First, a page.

Canadian Underwriter
News

Human error seen as leading cause of information security breaches for small businesses: Canadian survey


May 31, 2016   by Canadian Underwriter


Print this page Share

Not enough small businesses in Canada are implementing training programs and establishing protocols to help employees recognize risks to information security despite staff awareness and errors being among the biggest threats, suggest results of Shred-it’s 2016 Security Tracker Survey.

Canadian C-suite executives and small business owners (SBOs) from the survey recognize employee lack of knowledge and human error concerning information security protocols are the biggest threats to their companies in the future, cited by 41% and 47%, respectively.

About a third, 31%, of surveyed C-suite executives report that they train employees more than once a year on their industry’s legal compliance requirements and 39% of SBOs never conduct compliance training with employees, notes a statement from Shred-it, which provides information destruction services to ensure security and integrity of clients’ private information.

Results further show 39% of SBOs never train employees on their company’s information security procedures, 31% only do it on an ad-hoc/as-needed basis, and 47% only audit their policies every few years or less, the statement notes.

Even so, Shred-it reports in the statement, businesses are not prioritizing employee training and auditing on company information security procedures and industry legal requirements.

Businesses should consider training as an ongoing process to keep risks top-of-mind among employees and ensure the information security policies and procedures are being followed, the company recommends. [click image below to enlarge]

Still, just 57% of C-suite executives and 43% of SBOs in the sixth annual survey have a protocol for storing and disposing of confidential paper data that is strictly adhered to by all employees, and 61% of C-suite executives and 40% of SBOs have a protocol addressing electronic devices that is strictly adhered to by all employees.

“With little training on information security procedures, employees are forced to make the decision as to what is and what isn’t considered confidential,” says Andrew Lenardon, global director of Shred-it. “Should they make an error in judgment, the organization can unintentionally be exposed to serious information security issues and the potential for fraud,” Lenardon cautions.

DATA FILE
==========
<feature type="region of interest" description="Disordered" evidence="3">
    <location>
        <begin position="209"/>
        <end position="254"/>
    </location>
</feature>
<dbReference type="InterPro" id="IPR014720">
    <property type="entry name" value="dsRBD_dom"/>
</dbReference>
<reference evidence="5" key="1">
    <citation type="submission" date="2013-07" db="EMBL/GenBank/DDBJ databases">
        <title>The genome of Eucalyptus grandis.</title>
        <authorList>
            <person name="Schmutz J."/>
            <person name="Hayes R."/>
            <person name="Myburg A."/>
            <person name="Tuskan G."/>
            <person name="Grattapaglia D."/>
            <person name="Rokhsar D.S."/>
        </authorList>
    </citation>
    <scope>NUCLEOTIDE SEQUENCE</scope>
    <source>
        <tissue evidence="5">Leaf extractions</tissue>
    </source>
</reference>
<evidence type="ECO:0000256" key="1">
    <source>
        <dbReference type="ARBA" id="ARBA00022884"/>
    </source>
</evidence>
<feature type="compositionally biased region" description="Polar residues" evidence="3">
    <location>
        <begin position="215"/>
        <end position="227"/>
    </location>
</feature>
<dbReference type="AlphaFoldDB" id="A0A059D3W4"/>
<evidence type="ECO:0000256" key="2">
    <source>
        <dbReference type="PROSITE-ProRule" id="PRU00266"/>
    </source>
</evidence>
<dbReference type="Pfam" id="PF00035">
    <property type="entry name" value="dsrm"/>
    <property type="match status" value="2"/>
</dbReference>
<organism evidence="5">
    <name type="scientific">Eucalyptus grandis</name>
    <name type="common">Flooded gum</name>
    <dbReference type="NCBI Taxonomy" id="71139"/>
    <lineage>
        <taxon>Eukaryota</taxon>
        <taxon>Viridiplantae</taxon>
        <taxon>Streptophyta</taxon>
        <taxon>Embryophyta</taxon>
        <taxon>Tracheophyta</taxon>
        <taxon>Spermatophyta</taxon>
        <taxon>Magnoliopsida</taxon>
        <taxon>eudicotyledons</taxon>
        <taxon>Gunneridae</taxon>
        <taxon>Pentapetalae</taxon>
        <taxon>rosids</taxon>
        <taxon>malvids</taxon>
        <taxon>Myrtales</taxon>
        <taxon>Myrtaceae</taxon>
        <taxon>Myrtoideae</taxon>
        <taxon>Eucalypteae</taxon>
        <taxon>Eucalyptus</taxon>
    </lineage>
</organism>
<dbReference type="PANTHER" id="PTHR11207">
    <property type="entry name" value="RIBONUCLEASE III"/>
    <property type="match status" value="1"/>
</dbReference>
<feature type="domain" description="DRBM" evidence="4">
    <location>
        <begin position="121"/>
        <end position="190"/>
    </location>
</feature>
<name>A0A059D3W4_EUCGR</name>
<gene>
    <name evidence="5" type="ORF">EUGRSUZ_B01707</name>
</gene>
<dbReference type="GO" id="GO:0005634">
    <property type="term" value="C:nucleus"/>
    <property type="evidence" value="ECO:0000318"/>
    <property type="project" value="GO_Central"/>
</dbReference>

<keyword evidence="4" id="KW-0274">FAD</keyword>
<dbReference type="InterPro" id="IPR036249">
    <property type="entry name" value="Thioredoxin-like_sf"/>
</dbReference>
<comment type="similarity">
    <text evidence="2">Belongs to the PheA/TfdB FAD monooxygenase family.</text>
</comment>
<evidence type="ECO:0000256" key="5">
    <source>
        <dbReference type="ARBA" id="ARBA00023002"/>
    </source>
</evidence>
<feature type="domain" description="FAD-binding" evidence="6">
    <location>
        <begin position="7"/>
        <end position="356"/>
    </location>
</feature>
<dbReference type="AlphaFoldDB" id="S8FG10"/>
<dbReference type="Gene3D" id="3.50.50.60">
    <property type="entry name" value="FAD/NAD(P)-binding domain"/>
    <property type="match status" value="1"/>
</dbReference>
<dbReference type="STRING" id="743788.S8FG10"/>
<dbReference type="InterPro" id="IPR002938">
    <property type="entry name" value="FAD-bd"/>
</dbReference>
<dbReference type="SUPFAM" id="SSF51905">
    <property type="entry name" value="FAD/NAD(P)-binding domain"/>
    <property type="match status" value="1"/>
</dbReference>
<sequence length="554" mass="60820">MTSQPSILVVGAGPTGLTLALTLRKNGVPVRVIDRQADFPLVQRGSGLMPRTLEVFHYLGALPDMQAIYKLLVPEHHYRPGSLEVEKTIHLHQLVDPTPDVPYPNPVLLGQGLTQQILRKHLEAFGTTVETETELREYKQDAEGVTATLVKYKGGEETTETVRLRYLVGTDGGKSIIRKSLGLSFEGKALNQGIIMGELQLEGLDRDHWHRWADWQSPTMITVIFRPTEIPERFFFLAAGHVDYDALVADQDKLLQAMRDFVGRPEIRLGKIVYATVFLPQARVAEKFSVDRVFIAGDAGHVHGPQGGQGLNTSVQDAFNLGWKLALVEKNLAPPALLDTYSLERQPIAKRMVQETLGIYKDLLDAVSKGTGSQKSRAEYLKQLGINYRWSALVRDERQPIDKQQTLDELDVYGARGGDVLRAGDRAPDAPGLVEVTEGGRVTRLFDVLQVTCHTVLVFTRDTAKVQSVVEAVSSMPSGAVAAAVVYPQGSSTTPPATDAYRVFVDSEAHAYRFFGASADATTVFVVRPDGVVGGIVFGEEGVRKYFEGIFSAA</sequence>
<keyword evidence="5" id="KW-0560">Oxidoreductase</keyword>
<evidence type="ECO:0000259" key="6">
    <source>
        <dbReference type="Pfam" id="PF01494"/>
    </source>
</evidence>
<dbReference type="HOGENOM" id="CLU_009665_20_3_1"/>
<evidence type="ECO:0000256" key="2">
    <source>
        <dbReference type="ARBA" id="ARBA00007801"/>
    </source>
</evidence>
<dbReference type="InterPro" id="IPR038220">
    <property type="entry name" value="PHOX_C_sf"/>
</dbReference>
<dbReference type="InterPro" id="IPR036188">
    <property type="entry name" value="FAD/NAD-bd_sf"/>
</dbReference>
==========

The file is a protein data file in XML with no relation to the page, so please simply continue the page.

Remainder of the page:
“By failing to ensure employees understand and follow security policies, Canadian businesses are putting their organization and reputations at-risk by exposing valuable customer, employee and business data,” he says.

“Training and auditing is a critical part of every information security plan and are vital in reducing data breaches,” Lenardon adds.

Other survey results include the following:

  • only 28% of SBOs identify having a policy that requires all paper documents to be shredded and 33% have no policy in place;
  • 53% of SBOs do not require employees to clear their desk of all documents when they leave their workstation for an extended period (loose paperwork and a messy desk are an easy target for theft); and
  • 37% of Canadian C-suite executives and 38% of SBOs dispose of electronic confidential data by wiping and degaussing hard-drives in-house (the method does not ensure data stored on the hard drive is inaccessible and employees can be accidentally exposing confidential information when old hard-drives are sent to be recycling or reused).

Results are based on a quantitative online survey – conducted by Ipsos, with the fieldwork done in mid- to late March – of 1,000 small business owners in Canada and 100 C-suite executives working for businesses in Canada with at least 100 employees. The SBO sample is considered accurate to within +/- 3.5 percentage points; the C-suite sample is accurate to within +/- 11.2 percentage points.